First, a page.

“We’re seeing a lot more elderly people and families. We see as many as 200 people a day.

“We have a food bank, people can come in and take a shower, wash their clothes. They can have a feed and a brew, keep warm and chat to other people  – everything is free.

“It’s normal Joe Bloggs coming in. Pride wouldn't have let people come in before.

"It's upsetting to see old people who have worked hard all their lives now at their wits' end. And it's only going to get worse when the weather turns.”

'I don't know what I'll do if bills go up further'

Folk like this include grandmother-of-four Valerie Murgatroyd, 75, who we met playing a board game with heroin addict Nigel.

Valerie, who left school for a job making slippers for Marks and Spencer, brings in pies every Wednesday to give to those who drop by for food.

The mum-of-two said: “I come here to meet people and when I’m here I don’t have to put the heating on at home.

It's upsetting to see old people who have worked hard all their lives now at their wits' end

“My gas and electric was £83 a month, now it's gone up to £284. They say it's going up further – where am I going to get that? I need the heat for my arthritis.

“I don't know what I’ll do if the bills go up further. I’m on pension credit.”

She added: “I can get brews and sandwiches here if I want. It’s a community and we all look out for each other.

“People may have alcohol and drug problems but they're still human beings.”

'It's a battle and I can't get out'

Cradling her year-old baby Rosie May at the drop-in centre, Rachel Boyd, 37, is fighting desperately to keep her head above financial water.

Mum-of-two Rachel, who is on Universal Credit, said: “I can't afford to put both the electricity and the gas on, so I do without gas.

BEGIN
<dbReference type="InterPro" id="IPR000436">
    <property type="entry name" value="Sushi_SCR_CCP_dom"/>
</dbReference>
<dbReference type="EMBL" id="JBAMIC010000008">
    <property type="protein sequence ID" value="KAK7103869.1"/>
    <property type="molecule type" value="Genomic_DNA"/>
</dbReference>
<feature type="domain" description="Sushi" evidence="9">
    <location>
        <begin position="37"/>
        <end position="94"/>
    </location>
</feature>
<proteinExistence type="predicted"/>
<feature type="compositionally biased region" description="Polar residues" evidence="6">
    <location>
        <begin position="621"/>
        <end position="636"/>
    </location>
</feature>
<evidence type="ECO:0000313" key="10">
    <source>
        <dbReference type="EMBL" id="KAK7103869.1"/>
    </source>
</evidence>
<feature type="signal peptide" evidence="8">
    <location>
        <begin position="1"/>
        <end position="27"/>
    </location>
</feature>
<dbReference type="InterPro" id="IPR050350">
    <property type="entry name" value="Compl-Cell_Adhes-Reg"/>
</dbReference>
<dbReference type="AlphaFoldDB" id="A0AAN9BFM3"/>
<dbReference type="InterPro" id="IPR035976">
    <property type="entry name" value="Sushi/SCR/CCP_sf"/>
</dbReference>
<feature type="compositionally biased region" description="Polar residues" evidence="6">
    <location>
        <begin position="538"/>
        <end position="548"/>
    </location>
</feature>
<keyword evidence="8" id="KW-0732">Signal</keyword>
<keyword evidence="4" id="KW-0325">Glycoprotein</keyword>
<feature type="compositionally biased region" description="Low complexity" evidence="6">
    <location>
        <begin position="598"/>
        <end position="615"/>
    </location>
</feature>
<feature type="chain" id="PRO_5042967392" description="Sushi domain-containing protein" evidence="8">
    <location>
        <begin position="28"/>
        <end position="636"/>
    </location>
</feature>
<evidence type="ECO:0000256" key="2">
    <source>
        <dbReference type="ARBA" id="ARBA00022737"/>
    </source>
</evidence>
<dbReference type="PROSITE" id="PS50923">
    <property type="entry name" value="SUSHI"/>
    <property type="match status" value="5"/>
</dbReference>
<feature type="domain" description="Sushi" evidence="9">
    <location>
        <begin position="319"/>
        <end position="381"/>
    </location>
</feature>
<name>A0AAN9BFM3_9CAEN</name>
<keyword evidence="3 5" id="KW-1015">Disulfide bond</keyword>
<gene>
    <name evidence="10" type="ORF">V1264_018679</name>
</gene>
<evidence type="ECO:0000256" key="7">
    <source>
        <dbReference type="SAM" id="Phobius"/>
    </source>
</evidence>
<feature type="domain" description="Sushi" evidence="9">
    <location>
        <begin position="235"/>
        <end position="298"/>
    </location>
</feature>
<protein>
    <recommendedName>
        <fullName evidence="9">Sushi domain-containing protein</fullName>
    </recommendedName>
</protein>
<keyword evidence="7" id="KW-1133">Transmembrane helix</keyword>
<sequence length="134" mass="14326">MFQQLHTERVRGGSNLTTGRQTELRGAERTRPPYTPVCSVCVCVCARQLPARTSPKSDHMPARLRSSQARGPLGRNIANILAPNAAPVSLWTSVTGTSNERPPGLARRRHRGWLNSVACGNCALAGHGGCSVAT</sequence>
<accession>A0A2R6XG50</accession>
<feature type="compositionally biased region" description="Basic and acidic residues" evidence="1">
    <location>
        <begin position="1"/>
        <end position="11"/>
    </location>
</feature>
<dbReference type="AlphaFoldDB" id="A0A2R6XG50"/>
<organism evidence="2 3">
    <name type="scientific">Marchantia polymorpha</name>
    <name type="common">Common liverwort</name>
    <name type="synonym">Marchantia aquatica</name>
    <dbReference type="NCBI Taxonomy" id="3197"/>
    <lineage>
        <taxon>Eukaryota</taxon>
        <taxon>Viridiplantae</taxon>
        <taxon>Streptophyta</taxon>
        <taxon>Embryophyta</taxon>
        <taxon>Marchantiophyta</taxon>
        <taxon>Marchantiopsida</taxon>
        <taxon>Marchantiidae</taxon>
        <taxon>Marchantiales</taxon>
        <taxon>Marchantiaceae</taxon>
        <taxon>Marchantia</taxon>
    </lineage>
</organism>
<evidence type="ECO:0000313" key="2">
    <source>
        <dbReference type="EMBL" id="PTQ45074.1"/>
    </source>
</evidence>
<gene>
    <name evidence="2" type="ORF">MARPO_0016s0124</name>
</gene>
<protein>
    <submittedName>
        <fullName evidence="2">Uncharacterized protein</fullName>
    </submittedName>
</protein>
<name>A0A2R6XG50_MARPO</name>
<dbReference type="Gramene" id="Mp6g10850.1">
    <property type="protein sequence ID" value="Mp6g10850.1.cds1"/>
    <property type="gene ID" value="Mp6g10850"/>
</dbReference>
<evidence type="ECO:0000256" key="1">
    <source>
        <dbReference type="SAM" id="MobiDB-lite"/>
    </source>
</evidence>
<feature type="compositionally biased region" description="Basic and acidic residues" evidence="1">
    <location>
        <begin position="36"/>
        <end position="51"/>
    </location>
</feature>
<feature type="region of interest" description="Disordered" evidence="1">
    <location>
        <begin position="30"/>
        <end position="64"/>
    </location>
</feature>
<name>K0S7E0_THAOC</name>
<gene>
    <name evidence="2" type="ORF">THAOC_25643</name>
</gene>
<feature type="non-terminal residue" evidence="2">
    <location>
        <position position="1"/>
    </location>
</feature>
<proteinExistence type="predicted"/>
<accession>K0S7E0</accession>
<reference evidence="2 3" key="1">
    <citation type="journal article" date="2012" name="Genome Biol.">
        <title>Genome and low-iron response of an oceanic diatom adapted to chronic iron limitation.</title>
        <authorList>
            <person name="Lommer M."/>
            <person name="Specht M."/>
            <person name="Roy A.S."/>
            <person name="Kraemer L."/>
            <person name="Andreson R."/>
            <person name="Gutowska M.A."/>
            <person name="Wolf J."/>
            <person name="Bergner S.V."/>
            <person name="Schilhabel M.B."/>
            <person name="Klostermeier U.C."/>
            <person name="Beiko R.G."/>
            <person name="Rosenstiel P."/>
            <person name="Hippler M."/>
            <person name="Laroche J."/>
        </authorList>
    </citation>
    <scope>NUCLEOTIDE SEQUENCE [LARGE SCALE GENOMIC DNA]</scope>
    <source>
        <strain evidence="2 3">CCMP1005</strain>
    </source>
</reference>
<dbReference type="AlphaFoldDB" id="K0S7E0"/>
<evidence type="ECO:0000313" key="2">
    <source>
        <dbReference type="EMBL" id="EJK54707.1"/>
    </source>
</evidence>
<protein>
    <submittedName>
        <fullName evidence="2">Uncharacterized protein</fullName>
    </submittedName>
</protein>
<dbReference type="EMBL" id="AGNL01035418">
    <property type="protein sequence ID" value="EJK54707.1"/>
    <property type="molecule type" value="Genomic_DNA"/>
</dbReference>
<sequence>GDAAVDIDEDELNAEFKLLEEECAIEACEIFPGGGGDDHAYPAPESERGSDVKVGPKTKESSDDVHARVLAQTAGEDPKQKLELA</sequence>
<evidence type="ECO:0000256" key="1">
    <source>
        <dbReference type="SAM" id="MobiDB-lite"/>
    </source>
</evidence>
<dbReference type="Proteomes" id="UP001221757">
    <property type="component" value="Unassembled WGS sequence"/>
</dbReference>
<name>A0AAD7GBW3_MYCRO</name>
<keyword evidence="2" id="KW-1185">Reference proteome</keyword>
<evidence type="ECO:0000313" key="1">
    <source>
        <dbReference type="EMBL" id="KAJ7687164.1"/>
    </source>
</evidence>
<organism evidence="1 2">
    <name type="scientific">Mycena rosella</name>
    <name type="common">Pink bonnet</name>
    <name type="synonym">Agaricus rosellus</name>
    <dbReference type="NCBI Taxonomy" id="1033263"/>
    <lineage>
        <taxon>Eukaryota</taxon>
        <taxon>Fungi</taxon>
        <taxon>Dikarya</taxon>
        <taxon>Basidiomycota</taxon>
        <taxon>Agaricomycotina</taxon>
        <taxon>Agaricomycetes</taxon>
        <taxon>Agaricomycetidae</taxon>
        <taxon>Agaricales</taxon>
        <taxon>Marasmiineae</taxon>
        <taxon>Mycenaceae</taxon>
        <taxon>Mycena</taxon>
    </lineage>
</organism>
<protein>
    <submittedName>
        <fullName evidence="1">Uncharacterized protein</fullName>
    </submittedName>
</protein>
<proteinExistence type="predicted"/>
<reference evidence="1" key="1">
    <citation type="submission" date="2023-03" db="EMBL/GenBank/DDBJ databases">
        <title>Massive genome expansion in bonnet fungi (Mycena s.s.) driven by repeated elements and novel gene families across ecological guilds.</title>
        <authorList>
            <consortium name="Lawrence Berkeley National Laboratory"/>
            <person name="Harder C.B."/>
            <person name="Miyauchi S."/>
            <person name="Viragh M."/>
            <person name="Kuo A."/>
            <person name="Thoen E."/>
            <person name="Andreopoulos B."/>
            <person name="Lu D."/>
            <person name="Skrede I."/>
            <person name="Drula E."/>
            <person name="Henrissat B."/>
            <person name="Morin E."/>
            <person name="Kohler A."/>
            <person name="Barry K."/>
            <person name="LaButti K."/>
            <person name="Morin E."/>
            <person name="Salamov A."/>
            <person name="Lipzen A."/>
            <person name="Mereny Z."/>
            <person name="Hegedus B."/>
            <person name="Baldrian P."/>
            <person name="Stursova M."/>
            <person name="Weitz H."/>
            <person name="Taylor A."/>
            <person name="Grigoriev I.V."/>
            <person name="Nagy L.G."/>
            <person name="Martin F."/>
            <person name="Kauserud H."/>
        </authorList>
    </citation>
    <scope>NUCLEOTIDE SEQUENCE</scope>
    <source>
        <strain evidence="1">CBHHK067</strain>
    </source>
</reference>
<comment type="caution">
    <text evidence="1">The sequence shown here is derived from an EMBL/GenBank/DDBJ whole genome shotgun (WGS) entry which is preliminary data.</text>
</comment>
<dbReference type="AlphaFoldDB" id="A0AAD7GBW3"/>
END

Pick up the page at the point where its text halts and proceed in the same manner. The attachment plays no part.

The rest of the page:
"When it gets cold we’ll just have to wrap up in blankets.

“My big monthly shop was £100, now it's £180. Baby food was six pots for £3 and now it's £1 a jar.

I know a young lad who had just come out of jail and robbed a shop. He told me, 'I’d rather be in jail where it’s warm and you get three meals a day'

“I shower here to save money and get food parcels too. I’m constantly chasing to get by.  

"It's a battle and I can't get out of it. I know loads of people in the same situation.

“I know a young lad who had just come out of jail and robbed a shop. He told me, 'I’d rather be in jail where it’s warm and you get three meals a day'.”

'I didn't want to live'

The crucial and heartfelt work conducted by the charity marks an astonishing turnaround for its founder Pastor Mick.

In a previous existence he was an underworld gangster, as lost in drugs as heroin addict Nigel.

Dad-of-three Mick, 56, was a drug runner and debt collector, arrested twice for murder, three times for armed robbery and "countless" other times for firearms offences.

"I was good at my job. I'd hurt people," he told the BBC. "I was making crazy money, but there was nothing glamorous about this.

"I was lost, trying to keep my pain down, hide it. None of it worked. I didn't want to live, I didn't know how to change."

I was good at my job. I'd hurt people. I was making crazy money, but there was nothing glamorous about this. I was lost

A mental breakdown after he failed to execute a gangland hit saw him get clean, take a degree in theology and become an ordained pastor.

During the Church on The Street's royal visit in January to mark the vital work it carried out during the pandemic, Pastor Mick explained how "so many people in Burnley fall through the gaps with poverty".

Now Prince William has penned the foreword for Mick’s upcoming autobiography – Blown Away: From Drug Dealer to Life Bringer – branding the centre an "extraordinary place".

At the charity’s bustling drop in centre, professional shoplifter Nigel enjoys a last tea with pensioner Valerie as the shadows over Burnley’s terraces begin to lengthen.

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He said: “Now I just want to get clean and leave my past behind. Here there are some really caring people who can help me.”

For confidential support, log on to or call the Samaritans on 116123.